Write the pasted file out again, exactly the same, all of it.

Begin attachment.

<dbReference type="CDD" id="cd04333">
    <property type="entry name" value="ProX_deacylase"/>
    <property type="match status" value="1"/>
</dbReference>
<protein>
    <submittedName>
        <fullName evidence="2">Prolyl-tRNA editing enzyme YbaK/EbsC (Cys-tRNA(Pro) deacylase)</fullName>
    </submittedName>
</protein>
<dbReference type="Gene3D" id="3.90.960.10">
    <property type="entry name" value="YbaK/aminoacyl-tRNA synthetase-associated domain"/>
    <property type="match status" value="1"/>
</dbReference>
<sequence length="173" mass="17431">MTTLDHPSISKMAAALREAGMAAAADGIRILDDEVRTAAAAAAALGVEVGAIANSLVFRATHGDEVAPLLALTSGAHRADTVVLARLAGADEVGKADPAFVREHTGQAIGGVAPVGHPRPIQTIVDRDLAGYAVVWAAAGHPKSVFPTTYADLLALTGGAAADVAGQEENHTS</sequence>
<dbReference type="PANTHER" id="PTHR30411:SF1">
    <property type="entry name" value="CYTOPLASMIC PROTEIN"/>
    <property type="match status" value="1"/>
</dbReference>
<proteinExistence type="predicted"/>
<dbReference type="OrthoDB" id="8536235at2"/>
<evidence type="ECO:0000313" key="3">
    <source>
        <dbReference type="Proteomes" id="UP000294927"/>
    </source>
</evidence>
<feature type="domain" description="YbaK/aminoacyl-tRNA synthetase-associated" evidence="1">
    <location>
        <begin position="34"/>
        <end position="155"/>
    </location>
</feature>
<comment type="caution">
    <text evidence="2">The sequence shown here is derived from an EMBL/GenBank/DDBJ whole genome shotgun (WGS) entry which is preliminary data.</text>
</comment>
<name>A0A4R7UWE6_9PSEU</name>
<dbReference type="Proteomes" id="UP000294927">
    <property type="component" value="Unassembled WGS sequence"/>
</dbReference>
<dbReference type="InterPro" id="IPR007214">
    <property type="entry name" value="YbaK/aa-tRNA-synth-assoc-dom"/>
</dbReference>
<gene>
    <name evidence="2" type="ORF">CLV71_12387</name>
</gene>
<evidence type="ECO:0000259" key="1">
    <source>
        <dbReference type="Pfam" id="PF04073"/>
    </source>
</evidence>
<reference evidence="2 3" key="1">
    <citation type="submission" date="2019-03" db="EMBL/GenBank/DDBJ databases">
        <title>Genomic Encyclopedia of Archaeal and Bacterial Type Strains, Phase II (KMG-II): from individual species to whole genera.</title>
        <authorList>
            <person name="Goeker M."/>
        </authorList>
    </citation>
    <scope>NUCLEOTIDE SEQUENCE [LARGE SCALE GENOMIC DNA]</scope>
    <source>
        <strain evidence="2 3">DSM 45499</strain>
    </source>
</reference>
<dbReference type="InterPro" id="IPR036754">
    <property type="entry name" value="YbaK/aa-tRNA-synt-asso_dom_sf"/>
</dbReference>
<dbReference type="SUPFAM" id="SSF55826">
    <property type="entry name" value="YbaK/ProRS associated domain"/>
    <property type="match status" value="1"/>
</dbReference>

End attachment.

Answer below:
<dbReference type="CDD" id="cd04333">
    <property type="entry name" value="ProX_deacylase"/>
    <property type="match status" value="1"/>
</dbReference>
<protein>
    <submittedName>
        <fullName evidence="2">Prolyl-tRNA editing enzyme YbaK/EbsC (Cys-tRNA(Pro) deacylase)</fullName>
    </submittedName>
</protein>
<dbReference type="Gene3D" id="3.90.960.10">
    <property type="entry name" value="YbaK/aminoacyl-tRNA synthetase-associated domain"/>
    <property type="match status" value="1"/>
</dbReference>
<sequence length="173" mass="17431">MTTLDHPSISKMAAALREAGMAAAADGIRILDDEVRTAAAAAAALGVEVGAIANSLVFRATHGDEVAPLLALTSGAHRADTVVLARLAGADEVGKADPAFVREHTGQAIGGVAPVGHPRPIQTIVDRDLAGYAVVWAAAGHPKSVFPTTYADLLALTGGAAADVAGQEENHTS</sequence>
<dbReference type="PANTHER" id="PTHR30411:SF1">
    <property type="entry name" value="CYTOPLASMIC PROTEIN"/>
    <property type="match status" value="1"/>
</dbReference>
<proteinExistence type="predicted"/>
<dbReference type="OrthoDB" id="8536235at2"/>
<evidence type="ECO:0000313" key="3">
    <source>
        <dbReference type="Proteomes" id="UP000294927"/>
    </source>
</evidence>
<feature type="domain" description="YbaK/aminoacyl-tRNA synthetase-associated" evidence="1">
    <location>
        <begin position="34"/>
        <end position="155"/>
    </location>
</feature>
<comment type="caution">
    <text evidence="2">The sequence shown here is derived from an EMBL/GenBank/DDBJ whole genome shotgun (WGS) entry which is preliminary data.</text>
</comment>
<name>A0A4R7UWE6_9PSEU</name>
<dbReference type="Proteomes" id="UP000294927">
    <property type="component" value="Unassembled WGS sequence"/>
</dbReference>
<dbReference type="InterPro" id="IPR007214">
    <property type="entry name" value="YbaK/aa-tRNA-synth-assoc-dom"/>
</dbReference>
<gene>
    <name evidence="2" type="ORF">CLV71_12387</name>
</gene>
<evidence type="ECO:0000259" key="1">
    <source>
        <dbReference type="Pfam" id="PF04073"/>
    </source>
</evidence>
<reference evidence="2 3" key="1">
    <citation type="submission" date="2019-03" db="EMBL/GenBank/DDBJ databases">
        <title>Genomic Encyclopedia of Archaeal and Bacterial Type Strains, Phase II (KMG-II): from individual species to whole genera.</title>
        <authorList>
            <person name="Goeker M."/>
        </authorList>
    </citation>
    <scope>NUCLEOTIDE SEQUENCE [LARGE SCALE GENOMIC DNA]</scope>
    <source>
        <strain evidence="2 3">DSM 45499</strain>
    </source>
</reference>
<dbReference type="InterPro" id="IPR036754">
    <property type="entry name" value="YbaK/aa-tRNA-synt-asso_dom_sf"/>
</dbReference>
<dbReference type="SUPFAM" id="SSF55826">
    <property type="entry name" value="YbaK/ProRS associated domain"/>
    <property type="match status" value="1"/>
</dbReference>